Today we’re having the windows washed . . .I think of how such a journal entryMight have proceeded if written by anActual novelist or superbEpistolarian (known for her acidEye, gentle heart and platinum tongue)Or essayist of an older sort,All of whom had memorious eyesAnd capacious memories for details:Their “powers of observation” makeMe feel blind to the moment andMindless of just what was said or worn.The true novelist’s mandarin proseOf whatever mode makes up its ownRecordings of what it made take placeOn disks themselves made up of yearsOf recycled detailed remembrancesThat I don’t have to draw or write on.But I’ll give the window washers a try.Let’s see: I’ll at least remember thatThere were three of them, and one came firstTo case the joint, as it were, and thatAll of them were of medium height,Slender and dark and that they didIndeed clean all the windows, inside andOut, hanging on safety strapsAbove the distant ground. That’s it.But my own windows that look outOn the immediate world–the onesThrough which they used to say the soulPeers out and love comes in–get washedOnly by tears, and what I knowOf what’s out there comes in through oneOf the cleaner spots. Their sizes andTheir placement are both meaningless,And make me wonder about whatI get to see, whether of windows–And what goes on when they get cleanedAnd who said what to whom and whoDid which and with what–or of mirroredEyes or imagined minds. So thatIn the matter of the men who cameTo clean the windows, what could I say?“If memory serves . . .” but it will not:And like language itself when atIts best or even craziest,Ich dien
it will not say–like eachDutiful Prince of Wales for sevenCenturies–but rather nonServiam,
the Adversary’sNo way!
At the instant of starting upThe engines of noticing, memory–As full of random holes as anyUncleaned window is of spotsOf blur and dimming–begins at onceTo interfere, and so one’s eyesBrim with forgetting long beforeThe presence of a pastness, earsCan’t quite recall what they are hearing.That’s all there is to say aboutThe windows being washed today.A Draft of Light
We all had to wear hats against the unvarying sun, Of course; but what was more significant,We’d had to bring with us–along with our freshly prepared Thoughts, wrapped up in the old way–bottled lightTo quench any thirst for knowledge that walking through the dry Valley of grayish terebinths and stillLizards on chunks of fallen Hellenistic masonry Might intensify through the lengtheningAfternoon. Bottled? Well, all the available light, there In that valley uninflected by muchShade, was barely fit to drink and having to bring our own Along was always part of the bargain.When the light is too fierce for shadows to blossom in it, Too dry for any specificity,Too general for distinctness, too literal for truth, What else, after all, can a person do?Given that to think one’s private thoughts of light were Somehow thereby to drink some of the fluidLight that is at once itself, and what of it is brought forth Again both by all that it makes visible,And by what those who see and say have ever said of it, As a flower whose name one knows jumps out–Not merely in its saturated blue but in its changed Look–from the chaos of these petaled thingsAnd those surrounding it. But light keeps one thing in the dark: The matter of its very origins.Though babble’s tall outrageous tower fell, crumbling under The weight of its own presumption, LanguageHad a different tale to tell of itself: that it once Contracted to an insignificantPoint which nonetheless contained all the Meaningfullness that There was to be, and then, this being quiteUnbearable, exploded into all the languages, Chunks flying apart in such differentDirections! And then there were only all the languages. Likewise with Light before there were the hostOf private lights reflected by each brush, dot, or pixel Of all the surfaces of the seen world,The world as seen. An untold story, this, and for The matters of mass and energy we callMind, quite immaterial, but not to the substance of Our long walk. Quite the other way: our walk–Yes . . . nearing, but not at, its end, pausing there, just before Leaving the valley for the pine forestBetween it and the sea, we stopped to drink what was surely Ours by right–we’d carried it alongThe whole long way–and long swallows of it now allowed us Rightly to claim to know now where we wereGoing, rightly, at last, to know where we’d been all along And where it was that we had started from.The Remains of the Clarinet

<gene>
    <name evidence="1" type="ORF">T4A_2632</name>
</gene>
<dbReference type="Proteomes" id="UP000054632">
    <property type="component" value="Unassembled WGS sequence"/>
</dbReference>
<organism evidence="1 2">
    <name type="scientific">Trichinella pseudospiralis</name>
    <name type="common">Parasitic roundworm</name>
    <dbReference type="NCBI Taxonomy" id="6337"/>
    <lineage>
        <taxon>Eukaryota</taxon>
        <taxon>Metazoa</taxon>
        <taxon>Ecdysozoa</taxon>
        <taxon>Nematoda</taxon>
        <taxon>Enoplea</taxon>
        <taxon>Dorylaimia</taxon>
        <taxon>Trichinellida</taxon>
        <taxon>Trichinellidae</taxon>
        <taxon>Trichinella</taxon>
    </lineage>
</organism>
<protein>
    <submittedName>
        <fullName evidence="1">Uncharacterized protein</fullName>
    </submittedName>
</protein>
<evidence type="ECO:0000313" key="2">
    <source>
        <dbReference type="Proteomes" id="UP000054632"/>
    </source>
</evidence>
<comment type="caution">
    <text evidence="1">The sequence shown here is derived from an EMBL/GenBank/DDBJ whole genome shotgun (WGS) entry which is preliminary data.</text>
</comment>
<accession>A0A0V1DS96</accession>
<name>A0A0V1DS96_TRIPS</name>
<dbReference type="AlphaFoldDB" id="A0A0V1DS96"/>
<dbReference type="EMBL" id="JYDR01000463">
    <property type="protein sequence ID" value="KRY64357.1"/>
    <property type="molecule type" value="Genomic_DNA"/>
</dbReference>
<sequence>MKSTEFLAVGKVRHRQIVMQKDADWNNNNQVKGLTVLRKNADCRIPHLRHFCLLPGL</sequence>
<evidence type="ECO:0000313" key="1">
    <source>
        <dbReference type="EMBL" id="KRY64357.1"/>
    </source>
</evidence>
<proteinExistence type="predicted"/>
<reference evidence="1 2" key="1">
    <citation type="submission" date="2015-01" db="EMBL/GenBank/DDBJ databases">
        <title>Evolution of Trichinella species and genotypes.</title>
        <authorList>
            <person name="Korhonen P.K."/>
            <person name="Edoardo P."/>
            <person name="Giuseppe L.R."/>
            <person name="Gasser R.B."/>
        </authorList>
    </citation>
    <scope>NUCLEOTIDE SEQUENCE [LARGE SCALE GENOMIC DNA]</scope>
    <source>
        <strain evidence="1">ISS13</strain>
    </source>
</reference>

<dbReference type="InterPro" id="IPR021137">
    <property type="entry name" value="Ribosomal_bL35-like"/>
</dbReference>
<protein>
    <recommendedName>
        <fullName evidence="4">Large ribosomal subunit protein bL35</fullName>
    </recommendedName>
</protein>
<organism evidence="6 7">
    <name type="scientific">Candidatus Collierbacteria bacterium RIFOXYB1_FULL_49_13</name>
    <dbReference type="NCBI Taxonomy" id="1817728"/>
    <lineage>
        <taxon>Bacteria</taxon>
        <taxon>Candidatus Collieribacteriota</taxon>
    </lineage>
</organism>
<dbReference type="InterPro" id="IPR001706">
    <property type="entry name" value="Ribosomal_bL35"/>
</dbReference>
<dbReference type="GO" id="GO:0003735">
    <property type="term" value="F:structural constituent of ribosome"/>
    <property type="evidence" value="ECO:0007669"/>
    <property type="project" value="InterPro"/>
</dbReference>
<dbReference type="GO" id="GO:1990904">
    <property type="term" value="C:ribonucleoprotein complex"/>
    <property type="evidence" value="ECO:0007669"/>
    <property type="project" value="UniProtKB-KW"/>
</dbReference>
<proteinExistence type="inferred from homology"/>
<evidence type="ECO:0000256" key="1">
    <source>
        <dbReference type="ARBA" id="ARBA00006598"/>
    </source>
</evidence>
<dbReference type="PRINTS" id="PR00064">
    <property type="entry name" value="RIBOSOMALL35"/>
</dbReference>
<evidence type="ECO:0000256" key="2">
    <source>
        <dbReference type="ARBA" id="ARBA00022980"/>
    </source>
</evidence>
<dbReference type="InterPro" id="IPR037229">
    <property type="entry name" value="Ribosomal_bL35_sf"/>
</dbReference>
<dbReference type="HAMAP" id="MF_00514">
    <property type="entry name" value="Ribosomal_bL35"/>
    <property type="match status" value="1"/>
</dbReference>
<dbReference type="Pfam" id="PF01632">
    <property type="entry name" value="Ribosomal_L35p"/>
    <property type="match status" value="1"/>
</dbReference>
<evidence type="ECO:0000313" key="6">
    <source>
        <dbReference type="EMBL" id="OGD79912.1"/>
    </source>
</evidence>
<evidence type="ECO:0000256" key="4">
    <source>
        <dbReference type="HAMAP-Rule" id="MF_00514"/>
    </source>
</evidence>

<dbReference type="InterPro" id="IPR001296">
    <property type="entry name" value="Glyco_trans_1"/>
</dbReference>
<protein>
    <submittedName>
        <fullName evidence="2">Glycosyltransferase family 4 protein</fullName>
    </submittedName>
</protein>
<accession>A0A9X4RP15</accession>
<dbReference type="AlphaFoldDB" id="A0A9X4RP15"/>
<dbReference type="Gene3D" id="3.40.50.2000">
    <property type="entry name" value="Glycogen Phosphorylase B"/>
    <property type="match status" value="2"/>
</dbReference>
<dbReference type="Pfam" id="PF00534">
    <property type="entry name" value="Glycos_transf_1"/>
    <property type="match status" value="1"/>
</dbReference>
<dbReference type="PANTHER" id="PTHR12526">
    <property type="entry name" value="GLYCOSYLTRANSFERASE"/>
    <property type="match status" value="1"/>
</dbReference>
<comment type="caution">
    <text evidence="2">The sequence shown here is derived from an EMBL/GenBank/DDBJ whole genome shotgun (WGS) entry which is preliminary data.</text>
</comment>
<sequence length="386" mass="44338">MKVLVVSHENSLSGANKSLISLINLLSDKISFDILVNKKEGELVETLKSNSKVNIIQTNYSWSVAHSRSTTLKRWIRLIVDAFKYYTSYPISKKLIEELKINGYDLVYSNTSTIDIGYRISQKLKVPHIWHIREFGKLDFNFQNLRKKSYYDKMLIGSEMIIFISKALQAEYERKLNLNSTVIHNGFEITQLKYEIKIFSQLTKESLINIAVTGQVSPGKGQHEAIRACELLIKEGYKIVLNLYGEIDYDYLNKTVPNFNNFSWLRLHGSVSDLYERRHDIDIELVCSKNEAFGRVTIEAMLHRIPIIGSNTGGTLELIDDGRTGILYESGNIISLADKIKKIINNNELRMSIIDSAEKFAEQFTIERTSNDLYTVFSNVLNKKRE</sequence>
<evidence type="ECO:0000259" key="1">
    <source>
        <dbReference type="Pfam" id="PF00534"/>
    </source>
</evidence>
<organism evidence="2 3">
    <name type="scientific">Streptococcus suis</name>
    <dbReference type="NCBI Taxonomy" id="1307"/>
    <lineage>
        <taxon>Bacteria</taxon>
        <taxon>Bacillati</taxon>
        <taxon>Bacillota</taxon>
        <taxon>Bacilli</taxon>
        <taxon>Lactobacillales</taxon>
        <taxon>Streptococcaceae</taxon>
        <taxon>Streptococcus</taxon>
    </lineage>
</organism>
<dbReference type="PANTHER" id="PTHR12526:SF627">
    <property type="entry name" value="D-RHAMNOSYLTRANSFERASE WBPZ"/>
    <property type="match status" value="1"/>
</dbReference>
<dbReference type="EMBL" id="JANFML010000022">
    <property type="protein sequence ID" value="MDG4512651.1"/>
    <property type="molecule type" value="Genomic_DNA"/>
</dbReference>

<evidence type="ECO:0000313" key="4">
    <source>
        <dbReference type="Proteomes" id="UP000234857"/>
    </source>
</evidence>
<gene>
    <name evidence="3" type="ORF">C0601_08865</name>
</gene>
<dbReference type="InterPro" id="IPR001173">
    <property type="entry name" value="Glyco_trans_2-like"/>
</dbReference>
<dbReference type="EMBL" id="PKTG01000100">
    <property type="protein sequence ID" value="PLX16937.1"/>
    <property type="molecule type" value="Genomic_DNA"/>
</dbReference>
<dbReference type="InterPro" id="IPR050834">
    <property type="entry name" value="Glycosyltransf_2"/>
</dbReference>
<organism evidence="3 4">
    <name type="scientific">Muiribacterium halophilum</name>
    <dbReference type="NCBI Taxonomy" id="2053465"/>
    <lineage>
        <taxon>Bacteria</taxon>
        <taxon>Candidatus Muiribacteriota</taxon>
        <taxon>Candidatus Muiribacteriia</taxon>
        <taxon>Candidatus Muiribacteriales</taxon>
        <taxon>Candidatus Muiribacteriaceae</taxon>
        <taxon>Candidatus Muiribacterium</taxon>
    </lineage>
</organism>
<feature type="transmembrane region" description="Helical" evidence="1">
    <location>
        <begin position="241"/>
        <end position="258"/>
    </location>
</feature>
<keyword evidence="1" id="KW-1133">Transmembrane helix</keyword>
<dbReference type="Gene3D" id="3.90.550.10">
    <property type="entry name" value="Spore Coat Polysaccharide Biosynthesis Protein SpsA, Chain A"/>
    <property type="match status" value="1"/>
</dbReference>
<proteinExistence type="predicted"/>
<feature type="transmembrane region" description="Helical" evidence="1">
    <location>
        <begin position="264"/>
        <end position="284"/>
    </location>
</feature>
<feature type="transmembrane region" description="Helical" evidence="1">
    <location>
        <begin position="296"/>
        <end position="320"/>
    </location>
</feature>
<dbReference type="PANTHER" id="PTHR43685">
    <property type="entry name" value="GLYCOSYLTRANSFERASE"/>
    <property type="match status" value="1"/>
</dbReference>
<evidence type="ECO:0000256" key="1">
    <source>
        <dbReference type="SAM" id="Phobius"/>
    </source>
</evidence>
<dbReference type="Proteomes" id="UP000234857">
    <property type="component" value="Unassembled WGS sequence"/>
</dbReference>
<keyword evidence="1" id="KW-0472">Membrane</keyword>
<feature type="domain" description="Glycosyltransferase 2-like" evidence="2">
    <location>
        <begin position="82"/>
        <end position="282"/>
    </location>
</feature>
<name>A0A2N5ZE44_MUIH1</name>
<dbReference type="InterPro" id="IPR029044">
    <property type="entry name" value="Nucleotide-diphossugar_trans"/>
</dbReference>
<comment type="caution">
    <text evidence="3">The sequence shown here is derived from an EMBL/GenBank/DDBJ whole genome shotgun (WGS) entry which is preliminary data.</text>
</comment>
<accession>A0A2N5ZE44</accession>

–Well, just the bell, really, and weHope, not kept in the far worse hopeOf being cleverly used–likeThe violin, painted mauve, topRemoved, passed around by the neckFull of mixed nuts or else servingAs a very silent butler;The kettledrum, beheaded, nowA planter; the French horn fixed onA stand, bell up, now a yawningAshtray. But this gently flaringEbony tube, ringed with metal,The bell gazing ceilingward andResting on an obsolete deskDictionary that itself liesOn a dusty table must beSpared the ravages of cutenessThat would stand some pens and pencilsIn it, or conceal a narrowBud vase in its base with a fewSprigs of lily of the valleyMight peek coyly over its rimLike white ladies on a tower.I’d want it to stand open and empty,Like a shell that is both ear andMouth at once, speaking of all itsSinging past and of its presentListening, and then listeningTo the silence of what it nowHas still commandingly to say.
Copyright © 2008 by John Hollander. All rights reserved. No part of this excerpt may be reproduced or reprinted without permission in writing from the publisher.